The meeting on Sunday will present Blair’s government with one of the clearest choices it has yet faced between multilateralism and the “special relationship”.
The US has not sought to substantiate the charges it has made against Bustani. The OPCW is certainly suffering from a financial crisis, but that is largely because the United States first unilaterally capped its budget and then failed to pay what it owed.
The organisation’s accounts have just been audited and found to be perfectly sound. Staff morale is higher than any organisation as underfunded as the OPCW could reasonably expect. Bustani’s real crimes are contained in the last two charges, of “bias” and “ill-considered initiatives”.
The charge of bias arises precisely because the OPCW is not biased. It has sought to examine facilities in the United States with the same rigour with which it examines facilities anywhere else. But, just like Iraq, the US has refused to accept weapons inspectors from countries it regards as hostile to its interests, and has told those who have been allowed in which parts of a site they may and may not inspect.
It has also passed special legislation permitting the president to block unannounced inspections, and banning inspectors from removing samples of its chemicals.
“Ill-considered initiatives” is code for the attempts Bustani has made, in line with his mandate, to persuade Saddam Hussein to sign the Chemical Weapons Convention. If Iraq agrees, it will then be subject to the same inspections — both routine and unannounced — as any other member state (with the exception, of course, of the United States).
Bustani has so far been unsuccessful, but only because, he believes, he has not yet received the backing of the UN Security Council, with the result that Saddam knows he would have little to gain from signing.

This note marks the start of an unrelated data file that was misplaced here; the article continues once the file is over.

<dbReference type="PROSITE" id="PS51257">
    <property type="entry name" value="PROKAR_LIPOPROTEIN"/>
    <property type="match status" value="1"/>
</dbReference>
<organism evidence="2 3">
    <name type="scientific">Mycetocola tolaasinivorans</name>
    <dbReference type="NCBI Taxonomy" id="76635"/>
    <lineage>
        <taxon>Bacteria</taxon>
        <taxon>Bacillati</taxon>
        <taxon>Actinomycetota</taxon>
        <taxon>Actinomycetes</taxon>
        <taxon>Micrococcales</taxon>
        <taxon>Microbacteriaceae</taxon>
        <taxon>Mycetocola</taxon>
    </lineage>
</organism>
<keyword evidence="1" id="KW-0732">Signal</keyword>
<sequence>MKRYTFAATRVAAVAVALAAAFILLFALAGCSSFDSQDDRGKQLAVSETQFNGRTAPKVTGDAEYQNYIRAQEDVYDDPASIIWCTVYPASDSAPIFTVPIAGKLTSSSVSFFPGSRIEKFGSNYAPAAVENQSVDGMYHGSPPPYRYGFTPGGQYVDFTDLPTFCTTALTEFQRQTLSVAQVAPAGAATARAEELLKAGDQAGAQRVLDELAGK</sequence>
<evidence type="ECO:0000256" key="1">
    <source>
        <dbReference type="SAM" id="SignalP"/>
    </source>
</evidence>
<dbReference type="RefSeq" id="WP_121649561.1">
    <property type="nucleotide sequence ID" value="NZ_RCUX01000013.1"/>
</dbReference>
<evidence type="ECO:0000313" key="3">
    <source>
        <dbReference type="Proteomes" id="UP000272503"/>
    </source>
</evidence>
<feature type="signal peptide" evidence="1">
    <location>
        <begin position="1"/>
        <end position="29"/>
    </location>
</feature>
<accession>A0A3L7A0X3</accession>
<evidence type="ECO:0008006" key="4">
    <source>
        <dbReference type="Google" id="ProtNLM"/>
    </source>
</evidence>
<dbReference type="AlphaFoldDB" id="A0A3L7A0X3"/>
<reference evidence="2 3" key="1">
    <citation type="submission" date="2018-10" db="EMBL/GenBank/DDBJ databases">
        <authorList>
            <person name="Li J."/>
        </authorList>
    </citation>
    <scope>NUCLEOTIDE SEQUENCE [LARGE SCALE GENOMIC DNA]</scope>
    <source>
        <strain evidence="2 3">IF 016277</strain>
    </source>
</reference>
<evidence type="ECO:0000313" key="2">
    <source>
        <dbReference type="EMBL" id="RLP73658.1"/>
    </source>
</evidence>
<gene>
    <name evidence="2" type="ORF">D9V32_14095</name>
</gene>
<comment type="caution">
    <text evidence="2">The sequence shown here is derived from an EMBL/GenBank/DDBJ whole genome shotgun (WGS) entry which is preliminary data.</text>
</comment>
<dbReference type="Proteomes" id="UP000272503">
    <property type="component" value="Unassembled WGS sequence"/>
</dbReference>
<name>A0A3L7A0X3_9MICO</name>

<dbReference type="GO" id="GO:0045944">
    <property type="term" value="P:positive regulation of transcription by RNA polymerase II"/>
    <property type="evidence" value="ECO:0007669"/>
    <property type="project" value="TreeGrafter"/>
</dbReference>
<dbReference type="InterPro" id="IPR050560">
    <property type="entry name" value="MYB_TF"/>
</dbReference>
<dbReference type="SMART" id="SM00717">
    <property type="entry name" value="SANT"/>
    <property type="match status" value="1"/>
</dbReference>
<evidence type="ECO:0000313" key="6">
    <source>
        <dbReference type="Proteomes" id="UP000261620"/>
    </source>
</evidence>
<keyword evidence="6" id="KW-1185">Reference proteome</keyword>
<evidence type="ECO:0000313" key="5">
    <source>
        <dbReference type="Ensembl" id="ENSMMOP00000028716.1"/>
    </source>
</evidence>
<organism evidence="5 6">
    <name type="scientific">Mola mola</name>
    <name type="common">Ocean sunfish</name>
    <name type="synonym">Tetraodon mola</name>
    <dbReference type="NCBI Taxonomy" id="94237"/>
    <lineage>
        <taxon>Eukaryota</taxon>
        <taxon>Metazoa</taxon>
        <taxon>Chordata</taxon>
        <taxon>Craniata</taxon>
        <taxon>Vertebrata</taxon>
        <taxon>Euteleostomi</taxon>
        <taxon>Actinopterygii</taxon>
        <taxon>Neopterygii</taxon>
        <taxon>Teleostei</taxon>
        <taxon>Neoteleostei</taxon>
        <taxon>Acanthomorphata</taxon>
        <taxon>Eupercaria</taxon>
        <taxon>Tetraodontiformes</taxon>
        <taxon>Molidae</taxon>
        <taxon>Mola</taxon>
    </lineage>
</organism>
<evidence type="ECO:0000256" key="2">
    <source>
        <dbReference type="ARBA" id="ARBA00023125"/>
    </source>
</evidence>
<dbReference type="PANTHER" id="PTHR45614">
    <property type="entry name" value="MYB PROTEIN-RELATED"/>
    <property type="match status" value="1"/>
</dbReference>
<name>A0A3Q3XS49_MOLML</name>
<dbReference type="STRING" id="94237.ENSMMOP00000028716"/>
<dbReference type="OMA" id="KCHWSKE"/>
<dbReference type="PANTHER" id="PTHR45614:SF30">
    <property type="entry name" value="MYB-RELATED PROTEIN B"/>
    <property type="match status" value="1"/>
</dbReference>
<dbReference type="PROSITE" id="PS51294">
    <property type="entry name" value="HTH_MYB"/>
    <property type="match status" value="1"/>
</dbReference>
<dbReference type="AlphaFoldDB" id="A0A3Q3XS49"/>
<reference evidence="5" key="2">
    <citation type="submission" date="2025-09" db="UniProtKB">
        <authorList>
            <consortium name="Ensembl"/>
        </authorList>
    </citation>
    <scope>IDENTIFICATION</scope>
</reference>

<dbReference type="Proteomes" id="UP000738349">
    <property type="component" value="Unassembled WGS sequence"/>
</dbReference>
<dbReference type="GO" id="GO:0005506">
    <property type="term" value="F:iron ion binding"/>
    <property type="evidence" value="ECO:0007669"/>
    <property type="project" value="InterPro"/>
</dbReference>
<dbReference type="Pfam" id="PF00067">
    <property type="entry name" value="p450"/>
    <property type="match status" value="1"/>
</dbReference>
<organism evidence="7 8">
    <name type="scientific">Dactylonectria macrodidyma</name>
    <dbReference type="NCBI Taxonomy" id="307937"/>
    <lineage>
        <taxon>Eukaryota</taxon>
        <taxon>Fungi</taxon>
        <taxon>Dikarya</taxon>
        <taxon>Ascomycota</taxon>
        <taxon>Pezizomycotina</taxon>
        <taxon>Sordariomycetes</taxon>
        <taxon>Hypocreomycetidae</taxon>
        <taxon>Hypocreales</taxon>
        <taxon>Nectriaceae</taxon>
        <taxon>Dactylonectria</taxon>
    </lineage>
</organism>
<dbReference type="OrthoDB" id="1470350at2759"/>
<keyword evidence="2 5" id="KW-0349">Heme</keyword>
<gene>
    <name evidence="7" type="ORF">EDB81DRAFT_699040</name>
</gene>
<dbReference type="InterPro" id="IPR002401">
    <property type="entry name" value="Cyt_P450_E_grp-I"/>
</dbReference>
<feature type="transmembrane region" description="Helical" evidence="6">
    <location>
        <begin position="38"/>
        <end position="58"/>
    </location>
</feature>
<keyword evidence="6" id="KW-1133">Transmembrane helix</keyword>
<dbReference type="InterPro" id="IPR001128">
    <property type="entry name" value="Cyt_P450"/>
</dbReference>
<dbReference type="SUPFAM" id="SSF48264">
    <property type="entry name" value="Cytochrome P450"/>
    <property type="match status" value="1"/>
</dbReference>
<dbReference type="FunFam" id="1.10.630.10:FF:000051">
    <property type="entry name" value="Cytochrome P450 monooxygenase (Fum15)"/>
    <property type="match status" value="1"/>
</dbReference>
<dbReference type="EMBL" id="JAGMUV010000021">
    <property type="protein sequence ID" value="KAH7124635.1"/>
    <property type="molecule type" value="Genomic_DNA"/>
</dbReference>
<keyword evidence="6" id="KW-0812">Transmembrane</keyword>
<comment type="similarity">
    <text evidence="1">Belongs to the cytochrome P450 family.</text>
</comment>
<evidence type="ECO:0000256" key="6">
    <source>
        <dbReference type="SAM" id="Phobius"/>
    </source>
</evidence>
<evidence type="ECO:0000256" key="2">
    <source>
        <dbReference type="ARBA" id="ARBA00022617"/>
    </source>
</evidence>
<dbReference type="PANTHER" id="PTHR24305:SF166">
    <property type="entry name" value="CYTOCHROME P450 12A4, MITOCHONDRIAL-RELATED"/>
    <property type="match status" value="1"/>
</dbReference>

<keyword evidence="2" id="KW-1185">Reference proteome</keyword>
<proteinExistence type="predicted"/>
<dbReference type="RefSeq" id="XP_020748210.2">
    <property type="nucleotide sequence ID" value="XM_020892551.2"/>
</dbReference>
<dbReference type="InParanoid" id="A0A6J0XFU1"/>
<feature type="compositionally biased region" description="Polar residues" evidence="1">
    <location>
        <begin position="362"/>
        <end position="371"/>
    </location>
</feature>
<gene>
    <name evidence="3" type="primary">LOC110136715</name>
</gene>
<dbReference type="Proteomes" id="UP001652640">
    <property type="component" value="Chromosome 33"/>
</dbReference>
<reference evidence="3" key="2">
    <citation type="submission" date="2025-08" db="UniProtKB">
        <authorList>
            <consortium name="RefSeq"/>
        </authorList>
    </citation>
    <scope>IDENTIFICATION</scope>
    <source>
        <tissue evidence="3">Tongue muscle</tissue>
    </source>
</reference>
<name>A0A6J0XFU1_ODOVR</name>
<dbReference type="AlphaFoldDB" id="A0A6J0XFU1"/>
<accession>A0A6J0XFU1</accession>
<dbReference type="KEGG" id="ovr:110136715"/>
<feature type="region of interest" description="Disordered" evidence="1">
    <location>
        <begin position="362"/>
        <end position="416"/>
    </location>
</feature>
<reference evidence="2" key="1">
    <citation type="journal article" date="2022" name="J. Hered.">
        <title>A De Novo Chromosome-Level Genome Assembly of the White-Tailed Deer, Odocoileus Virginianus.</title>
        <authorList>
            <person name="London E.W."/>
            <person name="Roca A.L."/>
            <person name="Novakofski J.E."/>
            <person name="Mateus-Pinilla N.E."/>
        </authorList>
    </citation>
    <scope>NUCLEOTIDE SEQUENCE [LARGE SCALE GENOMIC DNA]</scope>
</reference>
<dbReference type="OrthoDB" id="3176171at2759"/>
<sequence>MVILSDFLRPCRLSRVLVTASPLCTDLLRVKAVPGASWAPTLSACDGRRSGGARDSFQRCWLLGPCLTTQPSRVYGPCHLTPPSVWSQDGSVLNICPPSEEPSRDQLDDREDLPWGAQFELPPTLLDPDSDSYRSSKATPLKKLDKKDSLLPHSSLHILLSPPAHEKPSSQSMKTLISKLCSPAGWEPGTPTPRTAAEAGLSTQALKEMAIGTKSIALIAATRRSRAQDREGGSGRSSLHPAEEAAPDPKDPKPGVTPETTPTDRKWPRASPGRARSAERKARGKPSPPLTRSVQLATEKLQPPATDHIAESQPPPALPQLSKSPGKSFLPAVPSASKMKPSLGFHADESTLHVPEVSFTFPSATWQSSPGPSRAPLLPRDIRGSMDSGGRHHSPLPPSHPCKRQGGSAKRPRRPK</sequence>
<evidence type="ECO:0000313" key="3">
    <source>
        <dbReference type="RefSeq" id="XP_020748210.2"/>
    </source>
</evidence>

Bustani has suggested that if the Security Council were to support the OPCW’s bid to persuade Iraq to sign, this would provide the US with an alternative to war.
It is hard to see why Saddam Hussein would accept weapons inspectors from UNMOVIC — the organisation backed by the Security Council — after its predecessor UNSCOM was found to be stuffed with spies planted by the US government.
It is much easier to see why he might accept inspectors from an organisation which has remained scrupulously even-handed. Indeed, when UNSCOM was thrown out of Iraq in 1998, the OPCW was allowed in to complete the destruction of the weapons it had found. Bustani has to go because he has proposed the solution to a problem the US does not want solved.
“What the Americans are doing,” Bustani says, “is a coup d’etat. They are using brute force to amend the convention and unseat the director-general.” As the Chemical Weapons Convention has no provisions permitting these measures, the US is simply ripping up the rules. If it wins, then the OPCW, like UNSCOM, will be fatally compromised. Success for the United States on Sunday would threaten the independence of every multilateral body.
This is, then, one of those rare occasions on which our government could make a massive difference to the way the world is run. It could choose to support its closest ally, wrecking multilateralism and shutting down the alternatives to war.
Or it could defy the United States in defence of world peace and international law. It will take that principled stand only if we, the people from whom it draws its power, make so much noise that it must listen. We have five days in which to stop the US from bullying its way to war.